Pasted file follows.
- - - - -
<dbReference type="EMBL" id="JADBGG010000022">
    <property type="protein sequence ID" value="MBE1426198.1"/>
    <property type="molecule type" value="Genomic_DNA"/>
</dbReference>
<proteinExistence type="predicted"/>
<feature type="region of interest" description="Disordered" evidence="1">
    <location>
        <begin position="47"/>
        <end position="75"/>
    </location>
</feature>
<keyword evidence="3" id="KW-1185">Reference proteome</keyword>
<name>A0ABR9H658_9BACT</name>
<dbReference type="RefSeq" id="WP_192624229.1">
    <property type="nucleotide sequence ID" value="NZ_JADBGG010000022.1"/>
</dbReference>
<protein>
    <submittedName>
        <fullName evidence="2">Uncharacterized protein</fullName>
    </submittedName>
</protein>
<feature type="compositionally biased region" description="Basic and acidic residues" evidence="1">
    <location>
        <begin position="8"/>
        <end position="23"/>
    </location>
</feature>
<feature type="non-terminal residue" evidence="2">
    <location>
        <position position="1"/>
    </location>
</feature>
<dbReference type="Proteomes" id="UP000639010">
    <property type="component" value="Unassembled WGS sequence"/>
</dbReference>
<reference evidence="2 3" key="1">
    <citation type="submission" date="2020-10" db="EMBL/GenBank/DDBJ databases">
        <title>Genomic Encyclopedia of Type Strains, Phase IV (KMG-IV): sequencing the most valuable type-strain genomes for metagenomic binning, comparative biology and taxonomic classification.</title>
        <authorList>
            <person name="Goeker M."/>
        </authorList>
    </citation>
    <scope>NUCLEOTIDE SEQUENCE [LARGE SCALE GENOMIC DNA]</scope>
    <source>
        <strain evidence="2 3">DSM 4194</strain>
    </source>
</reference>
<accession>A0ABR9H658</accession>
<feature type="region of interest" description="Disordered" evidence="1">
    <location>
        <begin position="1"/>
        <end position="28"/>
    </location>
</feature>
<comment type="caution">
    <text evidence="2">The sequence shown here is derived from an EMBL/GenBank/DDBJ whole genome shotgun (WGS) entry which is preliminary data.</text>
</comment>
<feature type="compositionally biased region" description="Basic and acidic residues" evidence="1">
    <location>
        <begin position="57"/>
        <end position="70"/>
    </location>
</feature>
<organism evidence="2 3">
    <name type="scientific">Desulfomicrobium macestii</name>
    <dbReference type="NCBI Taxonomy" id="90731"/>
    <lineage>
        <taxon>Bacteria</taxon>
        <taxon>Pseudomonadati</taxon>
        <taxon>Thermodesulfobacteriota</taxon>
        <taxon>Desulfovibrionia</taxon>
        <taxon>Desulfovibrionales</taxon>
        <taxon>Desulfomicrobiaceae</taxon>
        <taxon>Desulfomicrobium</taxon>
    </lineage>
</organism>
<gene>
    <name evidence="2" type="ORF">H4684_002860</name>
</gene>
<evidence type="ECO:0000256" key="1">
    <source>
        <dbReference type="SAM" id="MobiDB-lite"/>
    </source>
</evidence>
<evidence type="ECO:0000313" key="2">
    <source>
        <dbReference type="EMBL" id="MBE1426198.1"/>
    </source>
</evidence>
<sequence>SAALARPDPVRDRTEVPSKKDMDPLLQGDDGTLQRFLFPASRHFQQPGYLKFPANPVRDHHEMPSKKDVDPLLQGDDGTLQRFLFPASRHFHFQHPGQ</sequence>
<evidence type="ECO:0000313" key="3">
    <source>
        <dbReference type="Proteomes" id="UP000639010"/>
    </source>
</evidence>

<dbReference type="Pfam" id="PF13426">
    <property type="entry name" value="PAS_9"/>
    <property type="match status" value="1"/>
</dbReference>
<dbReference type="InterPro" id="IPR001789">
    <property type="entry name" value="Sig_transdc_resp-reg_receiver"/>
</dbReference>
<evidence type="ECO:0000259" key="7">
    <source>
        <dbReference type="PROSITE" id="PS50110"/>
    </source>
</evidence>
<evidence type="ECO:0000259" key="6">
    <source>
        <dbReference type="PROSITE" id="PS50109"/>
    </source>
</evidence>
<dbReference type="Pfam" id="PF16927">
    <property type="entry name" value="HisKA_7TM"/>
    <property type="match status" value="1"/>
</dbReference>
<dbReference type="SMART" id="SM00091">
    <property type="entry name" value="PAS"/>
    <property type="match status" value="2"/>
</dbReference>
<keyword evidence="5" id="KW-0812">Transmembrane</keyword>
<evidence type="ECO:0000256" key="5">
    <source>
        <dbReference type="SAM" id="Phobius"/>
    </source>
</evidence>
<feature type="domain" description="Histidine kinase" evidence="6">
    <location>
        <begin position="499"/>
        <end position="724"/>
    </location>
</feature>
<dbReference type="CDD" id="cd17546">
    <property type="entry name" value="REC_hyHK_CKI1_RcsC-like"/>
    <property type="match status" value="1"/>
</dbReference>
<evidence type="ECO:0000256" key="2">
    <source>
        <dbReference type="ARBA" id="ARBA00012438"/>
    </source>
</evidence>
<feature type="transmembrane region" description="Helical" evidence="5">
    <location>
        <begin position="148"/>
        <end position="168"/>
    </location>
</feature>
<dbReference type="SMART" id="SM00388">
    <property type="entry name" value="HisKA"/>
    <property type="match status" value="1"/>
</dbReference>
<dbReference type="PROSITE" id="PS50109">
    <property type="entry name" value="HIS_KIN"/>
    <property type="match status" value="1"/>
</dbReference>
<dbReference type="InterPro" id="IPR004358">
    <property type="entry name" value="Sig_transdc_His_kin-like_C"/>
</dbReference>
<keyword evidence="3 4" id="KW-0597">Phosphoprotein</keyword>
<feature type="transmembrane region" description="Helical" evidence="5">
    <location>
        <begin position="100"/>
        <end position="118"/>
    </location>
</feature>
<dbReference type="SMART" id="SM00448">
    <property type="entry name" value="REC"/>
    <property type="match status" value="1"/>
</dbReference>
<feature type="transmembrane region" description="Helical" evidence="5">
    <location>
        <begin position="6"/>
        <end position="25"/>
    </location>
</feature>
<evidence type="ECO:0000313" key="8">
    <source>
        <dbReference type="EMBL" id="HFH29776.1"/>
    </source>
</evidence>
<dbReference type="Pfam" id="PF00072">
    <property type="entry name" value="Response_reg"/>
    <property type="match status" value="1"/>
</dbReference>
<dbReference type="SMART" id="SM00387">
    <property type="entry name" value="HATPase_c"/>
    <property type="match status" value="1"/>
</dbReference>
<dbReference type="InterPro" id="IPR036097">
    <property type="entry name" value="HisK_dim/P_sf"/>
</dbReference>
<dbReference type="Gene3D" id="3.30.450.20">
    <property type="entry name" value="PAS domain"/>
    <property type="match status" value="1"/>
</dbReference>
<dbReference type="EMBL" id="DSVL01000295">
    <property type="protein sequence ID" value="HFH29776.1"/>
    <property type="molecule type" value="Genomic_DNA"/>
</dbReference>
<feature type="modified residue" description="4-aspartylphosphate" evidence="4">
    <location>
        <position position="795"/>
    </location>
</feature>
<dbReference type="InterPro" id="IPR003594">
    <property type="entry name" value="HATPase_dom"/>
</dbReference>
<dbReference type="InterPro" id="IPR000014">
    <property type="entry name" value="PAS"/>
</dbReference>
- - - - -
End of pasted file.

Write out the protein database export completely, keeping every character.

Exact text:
<dbReference type="EMBL" id="JADBGG010000022">
    <property type="protein sequence ID" value="MBE1426198.1"/>
    <property type="molecule type" value="Genomic_DNA"/>
</dbReference>
<proteinExistence type="predicted"/>
<feature type="region of interest" description="Disordered" evidence="1">
    <location>
        <begin position="47"/>
        <end position="75"/>
    </location>
</feature>
<keyword evidence="3" id="KW-1185">Reference proteome</keyword>
<name>A0ABR9H658_9BACT</name>
<dbReference type="RefSeq" id="WP_192624229.1">
    <property type="nucleotide sequence ID" value="NZ_JADBGG010000022.1"/>
</dbReference>
<protein>
    <submittedName>
        <fullName evidence="2">Uncharacterized protein</fullName>
    </submittedName>
</protein>
<feature type="compositionally biased region" description="Basic and acidic residues" evidence="1">
    <location>
        <begin position="8"/>
        <end position="23"/>
    </location>
</feature>
<feature type="non-terminal residue" evidence="2">
    <location>
        <position position="1"/>
    </location>
</feature>
<dbReference type="Proteomes" id="UP000639010">
    <property type="component" value="Unassembled WGS sequence"/>
</dbReference>
<reference evidence="2 3" key="1">
    <citation type="submission" date="2020-10" db="EMBL/GenBank/DDBJ databases">
        <title>Genomic Encyclopedia of Type Strains, Phase IV (KMG-IV): sequencing the most valuable type-strain genomes for metagenomic binning, comparative biology and taxonomic classification.</title>
        <authorList>
            <person name="Goeker M."/>
        </authorList>
    </citation>
    <scope>NUCLEOTIDE SEQUENCE [LARGE SCALE GENOMIC DNA]</scope>
    <source>
        <strain evidence="2 3">DSM 4194</strain>
    </source>
</reference>
<accession>A0ABR9H658</accession>
<feature type="region of interest" description="Disordered" evidence="1">
    <location>
        <begin position="1"/>
        <end position="28"/>
    </location>
</feature>
<comment type="caution">
    <text evidence="2">The sequence shown here is derived from an EMBL/GenBank/DDBJ whole genome shotgun (WGS) entry which is preliminary data.</text>
</comment>
<feature type="compositionally biased region" description="Basic and acidic residues" evidence="1">
    <location>
        <begin position="57"/>
        <end position="70"/>
    </location>
</feature>
<organism evidence="2 3">
    <name type="scientific">Desulfomicrobium macestii</name>
    <dbReference type="NCBI Taxonomy" id="90731"/>
    <lineage>
        <taxon>Bacteria</taxon>
        <taxon>Pseudomonadati</taxon>
        <taxon>Thermodesulfobacteriota</taxon>
        <taxon>Desulfovibrionia</taxon>
        <taxon>Desulfovibrionales</taxon>
        <taxon>Desulfomicrobiaceae</taxon>
        <taxon>Desulfomicrobium</taxon>
    </lineage>
</organism>
<gene>
    <name evidence="2" type="ORF">H4684_002860</name>
</gene>
<evidence type="ECO:0000256" key="1">
    <source>
        <dbReference type="SAM" id="MobiDB-lite"/>
    </source>
</evidence>
<evidence type="ECO:0000313" key="2">
    <source>
        <dbReference type="EMBL" id="MBE1426198.1"/>
    </source>
</evidence>
<sequence>SAALARPDPVRDRTEVPSKKDMDPLLQGDDGTLQRFLFPASRHFQQPGYLKFPANPVRDHHEMPSKKDVDPLLQGDDGTLQRFLFPASRHFHFQHPGQ</sequence>
<evidence type="ECO:0000313" key="3">
    <source>
        <dbReference type="Proteomes" id="UP000639010"/>
    </source>
</evidence>

<dbReference type="Pfam" id="PF13426">
    <property type="entry name" value="PAS_9"/>
    <property type="match status" value="1"/>
</dbReference>
<dbReference type="InterPro" id="IPR001789">
    <property type="entry name" value="Sig_transdc_resp-reg_receiver"/>
</dbReference>
<evidence type="ECO:0000259" key="7">
    <source>
        <dbReference type="PROSITE" id="PS50110"/>
    </source>
</evidence>
<evidence type="ECO:0000259" key="6">
    <source>
        <dbReference type="PROSITE" id="PS50109"/>
    </source>
</evidence>
<dbReference type="Pfam" id="PF16927">
    <property type="entry name" value="HisKA_7TM"/>
    <property type="match status" value="1"/>
</dbReference>
<dbReference type="SMART" id="SM00091">
    <property type="entry name" value="PAS"/>
    <property type="match status" value="2"/>
</dbReference>
<keyword evidence="5" id="KW-0812">Transmembrane</keyword>
<evidence type="ECO:0000256" key="5">
    <source>
        <dbReference type="SAM" id="Phobius"/>
    </source>
</evidence>
<feature type="domain" description="Histidine kinase" evidence="6">
    <location>
        <begin position="499"/>
        <end position="724"/>
    </location>
</feature>
<dbReference type="CDD" id="cd17546">
    <property type="entry name" value="REC_hyHK_CKI1_RcsC-like"/>
    <property type="match status" value="1"/>
</dbReference>
<evidence type="ECO:0000256" key="2">
    <source>
        <dbReference type="ARBA" id="ARBA00012438"/>
    </source>
</evidence>
<feature type="transmembrane region" description="Helical" evidence="5">
    <location>
        <begin position="148"/>
        <end position="168"/>
    </location>
</feature>
<dbReference type="SMART" id="SM00388">
    <property type="entry name" value="HisKA"/>
    <property type="match status" value="1"/>
</dbReference>
<dbReference type="PROSITE" id="PS50109">
    <property type="entry name" value="HIS_KIN"/>
    <property type="match status" value="1"/>
</dbReference>
<dbReference type="InterPro" id="IPR004358">
    <property type="entry name" value="Sig_transdc_His_kin-like_C"/>
</dbReference>
<keyword evidence="3 4" id="KW-0597">Phosphoprotein</keyword>
<feature type="transmembrane region" description="Helical" evidence="5">
    <location>
        <begin position="100"/>
        <end position="118"/>
    </location>
</feature>
<dbReference type="SMART" id="SM00448">
    <property type="entry name" value="REC"/>
    <property type="match status" value="1"/>
</dbReference>
<feature type="transmembrane region" description="Helical" evidence="5">
    <location>
        <begin position="6"/>
        <end position="25"/>
    </location>
</feature>
<evidence type="ECO:0000313" key="8">
    <source>
        <dbReference type="EMBL" id="HFH29776.1"/>
    </source>
</evidence>
<dbReference type="Pfam" id="PF00072">
    <property type="entry name" value="Response_reg"/>
    <property type="match status" value="1"/>
</dbReference>
<dbReference type="SMART" id="SM00387">
    <property type="entry name" value="HATPase_c"/>
    <property type="match status" value="1"/>
</dbReference>
<dbReference type="InterPro" id="IPR036097">
    <property type="entry name" value="HisK_dim/P_sf"/>
</dbReference>
<dbReference type="Gene3D" id="3.30.450.20">
    <property type="entry name" value="PAS domain"/>
    <property type="match status" value="1"/>
</dbReference>
<dbReference type="EMBL" id="DSVL01000295">
    <property type="protein sequence ID" value="HFH29776.1"/>
    <property type="molecule type" value="Genomic_DNA"/>
</dbReference>
<feature type="modified residue" description="4-aspartylphosphate" evidence="4">
    <location>
        <position position="795"/>
    </location>
</feature>
<dbReference type="InterPro" id="IPR003594">
    <property type="entry name" value="HATPase_dom"/>
</dbReference>
<dbReference type="InterPro" id="IPR000014">
    <property type="entry name" value="PAS"/>
</dbReference>